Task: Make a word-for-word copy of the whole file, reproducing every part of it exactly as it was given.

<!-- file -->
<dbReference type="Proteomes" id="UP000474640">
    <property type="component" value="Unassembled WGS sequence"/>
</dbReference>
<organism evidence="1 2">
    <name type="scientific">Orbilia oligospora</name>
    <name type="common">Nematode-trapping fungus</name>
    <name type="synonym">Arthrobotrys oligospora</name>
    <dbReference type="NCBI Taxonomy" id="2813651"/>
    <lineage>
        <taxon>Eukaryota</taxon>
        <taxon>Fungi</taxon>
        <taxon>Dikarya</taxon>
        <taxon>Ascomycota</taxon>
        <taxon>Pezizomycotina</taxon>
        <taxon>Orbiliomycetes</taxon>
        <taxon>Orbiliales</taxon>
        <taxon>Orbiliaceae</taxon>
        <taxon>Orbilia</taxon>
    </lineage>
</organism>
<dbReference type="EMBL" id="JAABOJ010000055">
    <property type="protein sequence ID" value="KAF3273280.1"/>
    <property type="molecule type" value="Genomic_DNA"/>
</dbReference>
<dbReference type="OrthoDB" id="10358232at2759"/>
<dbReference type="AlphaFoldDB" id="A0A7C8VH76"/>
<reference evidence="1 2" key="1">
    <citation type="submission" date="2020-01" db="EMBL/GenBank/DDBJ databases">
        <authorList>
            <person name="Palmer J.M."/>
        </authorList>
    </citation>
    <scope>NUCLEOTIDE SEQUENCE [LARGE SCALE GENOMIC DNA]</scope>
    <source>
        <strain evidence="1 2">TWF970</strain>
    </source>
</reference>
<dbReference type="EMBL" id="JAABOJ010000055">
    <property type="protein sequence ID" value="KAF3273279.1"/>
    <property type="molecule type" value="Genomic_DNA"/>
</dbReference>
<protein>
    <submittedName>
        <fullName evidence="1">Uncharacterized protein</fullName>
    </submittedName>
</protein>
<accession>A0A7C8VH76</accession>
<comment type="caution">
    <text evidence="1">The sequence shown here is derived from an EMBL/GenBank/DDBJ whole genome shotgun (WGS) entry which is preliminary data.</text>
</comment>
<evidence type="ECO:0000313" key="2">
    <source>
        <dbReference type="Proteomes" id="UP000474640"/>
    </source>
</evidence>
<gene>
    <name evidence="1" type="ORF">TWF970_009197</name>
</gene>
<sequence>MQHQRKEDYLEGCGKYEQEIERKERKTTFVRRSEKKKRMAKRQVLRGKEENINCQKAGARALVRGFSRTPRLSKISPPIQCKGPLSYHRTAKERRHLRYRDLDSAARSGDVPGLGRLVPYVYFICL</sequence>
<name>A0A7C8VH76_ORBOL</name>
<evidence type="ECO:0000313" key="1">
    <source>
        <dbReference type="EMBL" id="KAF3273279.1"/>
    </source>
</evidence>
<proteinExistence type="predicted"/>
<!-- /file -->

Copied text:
<dbReference type="Proteomes" id="UP000474640">
    <property type="component" value="Unassembled WGS sequence"/>
</dbReference>
<organism evidence="1 2">
    <name type="scientific">Orbilia oligospora</name>
    <name type="common">Nematode-trapping fungus</name>
    <name type="synonym">Arthrobotrys oligospora</name>
    <dbReference type="NCBI Taxonomy" id="2813651"/>
    <lineage>
        <taxon>Eukaryota</taxon>
        <taxon>Fungi</taxon>
        <taxon>Dikarya</taxon>
        <taxon>Ascomycota</taxon>
        <taxon>Pezizomycotina</taxon>
        <taxon>Orbiliomycetes</taxon>
        <taxon>Orbiliales</taxon>
        <taxon>Orbiliaceae</taxon>
        <taxon>Orbilia</taxon>
    </lineage>
</organism>
<dbReference type="EMBL" id="JAABOJ010000055">
    <property type="protein sequence ID" value="KAF3273280.1"/>
    <property type="molecule type" value="Genomic_DNA"/>
</dbReference>
<dbReference type="OrthoDB" id="10358232at2759"/>
<dbReference type="AlphaFoldDB" id="A0A7C8VH76"/>
<reference evidence="1 2" key="1">
    <citation type="submission" date="2020-01" db="EMBL/GenBank/DDBJ databases">
        <authorList>
            <person name="Palmer J.M."/>
        </authorList>
    </citation>
    <scope>NUCLEOTIDE SEQUENCE [LARGE SCALE GENOMIC DNA]</scope>
    <source>
        <strain evidence="1 2">TWF970</strain>
    </source>
</reference>
<dbReference type="EMBL" id="JAABOJ010000055">
    <property type="protein sequence ID" value="KAF3273279.1"/>
    <property type="molecule type" value="Genomic_DNA"/>
</dbReference>
<protein>
    <submittedName>
        <fullName evidence="1">Uncharacterized protein</fullName>
    </submittedName>
</protein>
<accession>A0A7C8VH76</accession>
<comment type="caution">
    <text evidence="1">The sequence shown here is derived from an EMBL/GenBank/DDBJ whole genome shotgun (WGS) entry which is preliminary data.</text>
</comment>
<evidence type="ECO:0000313" key="2">
    <source>
        <dbReference type="Proteomes" id="UP000474640"/>
    </source>
</evidence>
<gene>
    <name evidence="1" type="ORF">TWF970_009197</name>
</gene>
<sequence>MQHQRKEDYLEGCGKYEQEIERKERKTTFVRRSEKKKRMAKRQVLRGKEENINCQKAGARALVRGFSRTPRLSKISPPIQCKGPLSYHRTAKERRHLRYRDLDSAARSGDVPGLGRLVPYVYFICL</sequence>
<name>A0A7C8VH76_ORBOL</name>
<evidence type="ECO:0000313" key="1">
    <source>
        <dbReference type="EMBL" id="KAF3273279.1"/>
    </source>
</evidence>
<proteinExistence type="predicted"/>